|Publication number||US7406504 B2|
|Application number||US 10/666,526|
|Publication date||Jul 29, 2008|
|Filing date||Sep 18, 2003|
|Priority date||Sep 18, 2003|
|Also published as||US8032600, US20050066005, US20080235344|
|Publication number||10666526, 666526, US 7406504 B2, US 7406504B2, US-B2-7406504, US7406504 B2, US7406504B2|
|Inventors||Gary B. Paul|
|Original Assignee||Sbc Knowledge Ventures, L.P.|
|Export Citation||BiBTeX, EndNote, RefMan|
|Patent Citations (22), Non-Patent Citations (3), Referenced by (23), Classifications (7), Legal Events (2)|
|External Links: USPTO, USPTO Assignment, Espacenet|
1. Field of the Disclosure
The present disclosure relates to electronic communications and, more particularly, to the processing of incoming email.
2. Description of the Related Art
Electronic communication between businesses and their customers is becoming increasingly popular. Businesses often provide a website via the Internet that includes links to electronic applications and forms for communicating with customers. Additionally, businesses can send order confirmations, billing statements, account status, and marketing communications electronically via email to their customers for minimal cost.
Businesses often do not wish to receive replies to the emails sent to customers and thus insert a “no-reply” address as the origination address and prefer that customers utilize the website tools for communications. Most email receiving systems provide reply buttons that allow the easy generation of a reply message addressed to the origination address of the sent email. Customers often do reply to the sent message, even if requested otherwise. Additionally, some email receiving systems provide automatic out-of-office, mailbox full, or invalid address replies to the origination address of the sent email. Businesses face the dilemma of ignoring the reply emails and thus missing important customer communication or spending hours manually sorting through response emails to filter, sort and take action on the emails.
Accordingly, there is a need for an improved system and method of processing email and to address the above issues.
The present disclosure may be better understood, and its numerous features and advantages made apparent to those skilled in the art by referencing the accompanying drawings.
The use of the same reference symbols in different drawings indicates similar or identical items.
An intelligent email detection and auto reply email tool is disclosed. Email sent to customers can be formatted in such a way to provide intelligent tracking and processing by a layered system of processes that receive and detect the types of email replies received. An email sent to a customer can have a no-reply origination address and control identifiers that then are recognized on incoming replies. The control identifiers can include such information as application information that identifies an application that generated the email sent to the customer (billing, marketing, order confirmation), region information, and an auto reply email count.
Incoming email replies to the no-reply address are filtered by a layer of dynamic filters that search the addresses, subject line, and body of each email to detect common patterns, such as invalid address responses, out-of-office replies, and unsubscribe requests. An auto reply email is generated for incoming emails that require a response and is sent to the origination address of the incoming email.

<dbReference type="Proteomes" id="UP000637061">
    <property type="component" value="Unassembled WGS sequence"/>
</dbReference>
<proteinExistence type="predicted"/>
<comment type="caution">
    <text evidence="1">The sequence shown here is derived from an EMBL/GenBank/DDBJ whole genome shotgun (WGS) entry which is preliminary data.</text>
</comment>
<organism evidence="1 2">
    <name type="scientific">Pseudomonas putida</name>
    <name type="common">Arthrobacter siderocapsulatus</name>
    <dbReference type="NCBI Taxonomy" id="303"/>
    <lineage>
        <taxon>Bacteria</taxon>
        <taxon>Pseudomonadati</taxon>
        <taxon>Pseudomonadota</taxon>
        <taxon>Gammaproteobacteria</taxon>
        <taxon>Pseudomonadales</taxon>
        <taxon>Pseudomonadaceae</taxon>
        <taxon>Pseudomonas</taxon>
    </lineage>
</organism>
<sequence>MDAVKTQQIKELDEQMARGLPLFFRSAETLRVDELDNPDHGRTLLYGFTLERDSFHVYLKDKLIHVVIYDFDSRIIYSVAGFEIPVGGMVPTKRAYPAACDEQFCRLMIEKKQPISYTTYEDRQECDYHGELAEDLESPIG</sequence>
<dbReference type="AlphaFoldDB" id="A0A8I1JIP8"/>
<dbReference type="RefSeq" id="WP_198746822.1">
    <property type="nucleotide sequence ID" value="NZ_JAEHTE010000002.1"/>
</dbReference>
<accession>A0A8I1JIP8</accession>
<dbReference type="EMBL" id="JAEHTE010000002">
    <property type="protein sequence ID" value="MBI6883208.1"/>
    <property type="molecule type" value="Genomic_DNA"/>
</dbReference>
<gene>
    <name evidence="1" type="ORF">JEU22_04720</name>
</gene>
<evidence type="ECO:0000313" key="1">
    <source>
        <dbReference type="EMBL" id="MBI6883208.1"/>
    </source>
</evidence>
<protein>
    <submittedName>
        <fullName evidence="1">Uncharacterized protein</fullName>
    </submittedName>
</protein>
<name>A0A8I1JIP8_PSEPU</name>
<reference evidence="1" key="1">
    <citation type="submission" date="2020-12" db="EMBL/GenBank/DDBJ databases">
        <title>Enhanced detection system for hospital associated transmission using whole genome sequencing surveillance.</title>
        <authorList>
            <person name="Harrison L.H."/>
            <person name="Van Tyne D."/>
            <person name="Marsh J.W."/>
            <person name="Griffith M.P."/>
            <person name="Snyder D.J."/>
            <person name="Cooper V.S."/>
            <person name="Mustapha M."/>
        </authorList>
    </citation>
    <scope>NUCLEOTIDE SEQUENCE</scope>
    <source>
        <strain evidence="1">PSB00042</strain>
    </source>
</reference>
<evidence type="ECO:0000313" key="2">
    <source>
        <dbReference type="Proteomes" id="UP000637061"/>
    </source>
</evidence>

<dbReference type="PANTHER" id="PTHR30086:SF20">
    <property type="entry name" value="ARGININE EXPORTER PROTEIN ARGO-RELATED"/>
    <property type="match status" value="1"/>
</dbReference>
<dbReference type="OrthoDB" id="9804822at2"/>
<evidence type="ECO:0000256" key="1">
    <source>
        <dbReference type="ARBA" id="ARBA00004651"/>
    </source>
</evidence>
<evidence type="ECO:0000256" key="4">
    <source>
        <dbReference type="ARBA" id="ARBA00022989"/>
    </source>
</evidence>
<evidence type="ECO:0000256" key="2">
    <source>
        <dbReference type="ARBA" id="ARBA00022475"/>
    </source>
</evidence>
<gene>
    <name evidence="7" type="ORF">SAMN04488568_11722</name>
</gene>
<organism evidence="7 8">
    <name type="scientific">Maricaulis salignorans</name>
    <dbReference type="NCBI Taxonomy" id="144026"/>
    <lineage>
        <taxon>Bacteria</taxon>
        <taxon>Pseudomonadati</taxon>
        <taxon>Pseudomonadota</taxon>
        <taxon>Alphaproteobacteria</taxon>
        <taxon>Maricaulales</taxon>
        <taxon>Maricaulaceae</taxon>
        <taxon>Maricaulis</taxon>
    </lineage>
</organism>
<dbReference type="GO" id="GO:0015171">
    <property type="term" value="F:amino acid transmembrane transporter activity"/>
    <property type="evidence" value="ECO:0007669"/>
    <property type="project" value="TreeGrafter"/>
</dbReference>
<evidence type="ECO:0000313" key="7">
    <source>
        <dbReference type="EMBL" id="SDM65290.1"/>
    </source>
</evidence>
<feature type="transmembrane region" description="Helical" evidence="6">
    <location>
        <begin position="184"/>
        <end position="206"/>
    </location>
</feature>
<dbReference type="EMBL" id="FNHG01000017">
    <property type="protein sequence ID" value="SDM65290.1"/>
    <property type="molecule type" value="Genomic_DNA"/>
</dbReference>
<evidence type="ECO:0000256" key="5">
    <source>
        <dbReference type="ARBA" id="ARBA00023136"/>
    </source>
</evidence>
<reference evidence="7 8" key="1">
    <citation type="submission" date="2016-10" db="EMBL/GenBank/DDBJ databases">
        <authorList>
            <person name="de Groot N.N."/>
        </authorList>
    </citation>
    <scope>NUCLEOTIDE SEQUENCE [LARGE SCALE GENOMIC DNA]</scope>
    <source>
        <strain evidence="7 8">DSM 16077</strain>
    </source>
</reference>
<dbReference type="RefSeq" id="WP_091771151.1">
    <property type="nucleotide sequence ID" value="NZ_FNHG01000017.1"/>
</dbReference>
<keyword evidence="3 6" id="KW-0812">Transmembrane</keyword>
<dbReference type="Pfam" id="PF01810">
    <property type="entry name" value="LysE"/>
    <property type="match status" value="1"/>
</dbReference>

The auto reply email can be associated with a web-based customer feedback tool including, for example, a dynamic web page that directly intelligently interlinks the customer to a web-based customer feedback system. The auto reply email can include a web form that has customer information pre-populated including the customer's original comments. This allows the customer to simply fill in some missing information and hit a submit button which then sends the email to the web-based customer feedback tool on the business's web site. The email is then directed to the correct channel for routing and handling. The intelligent email detection and auto reply email tool can also provide the flexibility to efficiently handle replies to outgoing email corporate-wide.
With this method, manual interpretation and intervention of incoming email is reduced, while bridging the gap between traditional email interactions and web-based feedback channels. The intelligent email detection and auto reply email tool can provide the flexibility to efficiently handle replies to outgoing email corporate-wide.
The no-reply address includes control information that improves the generation of successful auto reply email messages. The no-reply address is constructed when an original email is sent to a customer. The no-reply address can have the format: applid.region.custtype(.arlcount)(.emailid)@noreply.company.com. The application identifier (applid) defines the application that sent the original message. For example, applications can include billing, order confirmation and other such tools. The region identifier (region) defines the customer's region or location such as northwest, California, or Europe. The customer type (custtype) defines the customer's product type such as residential or business. An optional auto reply email loop (ARL) count (arlcount) defines the number of times an auto reply email has been sent. An optional email identifier (emailid) can be included identifying a sender of the original email, which may be a unique number. The control information can be used for, among other things, defining a template for the auto reply email. If no control information is present or otherwise unrecognized, a generic auto reply email can be sent.